Another tack: Why die for Danzig (Israel)?

Had Obama and Kerry ever heard of Deat, they would, by only changing the place name, regurgitate his "Why die for Danzig" theme in our context.

 Marcel Déat 370 (photo credit: Jerusalem Post archives)
Marcel Déat 370
(photo credit: Jerusalem Post archives)
There’s every reason to assume that US President Barack Obama has never heard of the pre-WWII demagogic question “Why die for Danzig?” The same can be as safely assumed regarding his Secretary of State John Kerry.
Oddly enough, however, their policy appears to draw inspiration from the same ideological wellspring that gave the world the above rhetorical tease.
The slogan, very famous (or infamous) in its day, made its debut on May 4, 1939 as the title of an op-ed in the Parisian newspaper L’OEuvre. Its author was French socialist Marcel Déat and his message was that another follow-up appeasement of Adolf Hitler is mandatory in order to prevent war.
That was already half-a-year after the September 1938 Munich agreement which wrested the Sudetenland from Czechoslovakia and awarded it to Hitler to satiate his appetite. That, in the words of Britain’s then-prime minister Neville Chamberlain, guaranteed “peace for our time.”
When he landed at Heston Aerodrome right after the deal was done, Chamberlain told the cheering crowd that awaited him: “The settlement of the Czechoslovakian problem, which has now been achieved is, in my view, only the prelude to a larger settlement in which all Europe may find peace. This morning I had another talk with the German Chancellor, Herr Hitler, and here is the paper which bears his name upon it as well as mine... We regard the agreement signed last night as symbolic of the desire of our two peoples never to go to war with one another again.”
Not too many hours afterwards Chamberlain repeated the same performance outside his official residence, assuring his supporters that he had brought them “peace with honor” and patronizingly recommending they “go home and get a nice quiet sleep.”
But no one in Europe was to sleep soundly again for many years to come, despite Chamberlain’s cynical sacrifice of a small democracy on the altar of peace.
Frustratingly, the nature of tyrants is that they aren’t impressed by nice-guy naiveté. Hitler’s appetites weren’t sated and by March 1939, he invaded the remainder of Czechoslovakia – the very one for which Chamberlain expressed so much support post-betrayal and whose security he solemnly claimed to have upheld.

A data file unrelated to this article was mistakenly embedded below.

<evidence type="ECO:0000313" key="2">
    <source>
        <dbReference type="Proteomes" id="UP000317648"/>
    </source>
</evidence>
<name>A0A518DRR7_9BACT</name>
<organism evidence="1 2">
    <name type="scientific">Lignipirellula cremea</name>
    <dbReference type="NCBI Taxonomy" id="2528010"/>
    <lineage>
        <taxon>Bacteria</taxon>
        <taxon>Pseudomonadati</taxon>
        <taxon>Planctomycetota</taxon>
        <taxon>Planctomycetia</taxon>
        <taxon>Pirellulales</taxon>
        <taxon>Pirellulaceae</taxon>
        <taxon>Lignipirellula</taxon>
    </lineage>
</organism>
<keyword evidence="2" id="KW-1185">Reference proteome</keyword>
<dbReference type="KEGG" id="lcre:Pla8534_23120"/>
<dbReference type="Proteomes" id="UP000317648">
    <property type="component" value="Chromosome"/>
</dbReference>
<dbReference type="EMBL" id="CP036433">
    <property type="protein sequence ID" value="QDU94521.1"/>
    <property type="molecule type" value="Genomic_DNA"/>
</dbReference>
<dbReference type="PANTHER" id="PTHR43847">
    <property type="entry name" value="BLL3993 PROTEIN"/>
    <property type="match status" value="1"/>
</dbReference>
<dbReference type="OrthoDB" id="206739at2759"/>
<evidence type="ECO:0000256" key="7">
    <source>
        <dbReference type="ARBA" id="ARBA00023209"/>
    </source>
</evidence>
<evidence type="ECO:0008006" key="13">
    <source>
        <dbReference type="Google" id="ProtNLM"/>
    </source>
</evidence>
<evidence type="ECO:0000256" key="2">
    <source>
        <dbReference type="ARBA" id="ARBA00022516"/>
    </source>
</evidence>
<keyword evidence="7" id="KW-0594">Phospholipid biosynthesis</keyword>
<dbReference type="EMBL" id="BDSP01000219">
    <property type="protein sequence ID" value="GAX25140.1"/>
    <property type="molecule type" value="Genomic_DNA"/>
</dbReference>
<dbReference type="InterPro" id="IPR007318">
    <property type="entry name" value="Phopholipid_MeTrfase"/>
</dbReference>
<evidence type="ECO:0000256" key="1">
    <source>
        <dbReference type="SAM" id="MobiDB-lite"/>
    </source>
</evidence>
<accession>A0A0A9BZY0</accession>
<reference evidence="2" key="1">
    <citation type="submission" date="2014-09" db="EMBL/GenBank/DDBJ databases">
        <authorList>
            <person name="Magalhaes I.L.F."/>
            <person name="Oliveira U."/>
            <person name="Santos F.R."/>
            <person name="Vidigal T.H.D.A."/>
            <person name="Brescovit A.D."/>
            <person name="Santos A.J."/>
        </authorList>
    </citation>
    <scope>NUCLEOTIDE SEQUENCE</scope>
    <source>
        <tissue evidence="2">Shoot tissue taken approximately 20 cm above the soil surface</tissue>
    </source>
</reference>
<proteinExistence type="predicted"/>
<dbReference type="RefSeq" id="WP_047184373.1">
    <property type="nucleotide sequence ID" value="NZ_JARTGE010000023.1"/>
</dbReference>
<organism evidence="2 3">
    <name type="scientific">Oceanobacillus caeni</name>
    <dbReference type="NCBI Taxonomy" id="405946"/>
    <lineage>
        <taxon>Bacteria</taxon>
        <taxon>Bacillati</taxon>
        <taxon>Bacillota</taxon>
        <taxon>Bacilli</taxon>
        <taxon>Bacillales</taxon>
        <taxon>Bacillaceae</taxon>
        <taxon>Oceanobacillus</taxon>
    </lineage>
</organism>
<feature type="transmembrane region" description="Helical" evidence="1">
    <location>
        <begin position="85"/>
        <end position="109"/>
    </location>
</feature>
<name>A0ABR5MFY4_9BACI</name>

Even the definitive end of “the Czechoslovakian problem,” didn’t end Hitler’s provocations – as the appeasers had trusted it would. Hitler robbed Europeans of “a nice quiet sleep” with yet new demands.
These involved the Free City of Danzig, a semi-autonomous entity created in 1920 as part of the Treaty of Versailles and placed under League of Nations protection.
Hot on the heels of the Munich Conference, Hitler began agitating for Danzig’s incorporation into the Third Reich. In April 1939 Poland warned that it would defy any German incursion. That presumably would subsequently oblige Warsaw’s allies to come to its aid.
And to forestall this, Déat wrote his commentary with the stirring headline that tauntingly asked Frenchmen whether they should really want to put their lives on the line for Danzig. Not only did Déat think that they shouldn’t, but he further portrayed the Poles as intransigent firebrands, whose irresponsible politicking was the source of all their tribulations.
They bring calamity on themselves by opposing Germany’s territorial demands, he asserted.
This should sound ominously familiar to us Israelis all these decades after Déat’s powerful pro-appeasement piece. We have been told that we would bring calamity on ourselves if we continue to oppose Ramallah’s territorial demands. This reprimand was delivered by none other than America’s top diplomat – precisely when he and his boss also bent over backwards to appease the tyrants from Tehran.
Anyone who gets in the way of appeasers is sure to be castigated by them. In his address to the British people on September 27, 1938, a couple of fateful days before the signing of the Munich Agreement, Chamberlain made it seem that Czechoslovakia is the troublemaker, that it harasses Europe’s fellow-democracies with impertinent expectations: “We cannot in all circumstances undertake to involve the whole British Empire in war simply on her [Czechoslovakia’s] account. If we have to fight it must be on larger issues than that.”
And after putting Czechoslovakia in its place, as a diminutive no-account bother, Chamberlain proceeded to defend his duplicity as morality incarnate: “Since I first went to Berchtesgaden, more than 20,000 letters and telegrams have come to No.10, Downing Street. Of course, I have been able to look at a tiny fraction of them, but I have seen enough to know that the people who wrote did not feel that they had such a cause for which to fight, if they were asked to go to war in order that the Sudeten Germans might not join the Reich.”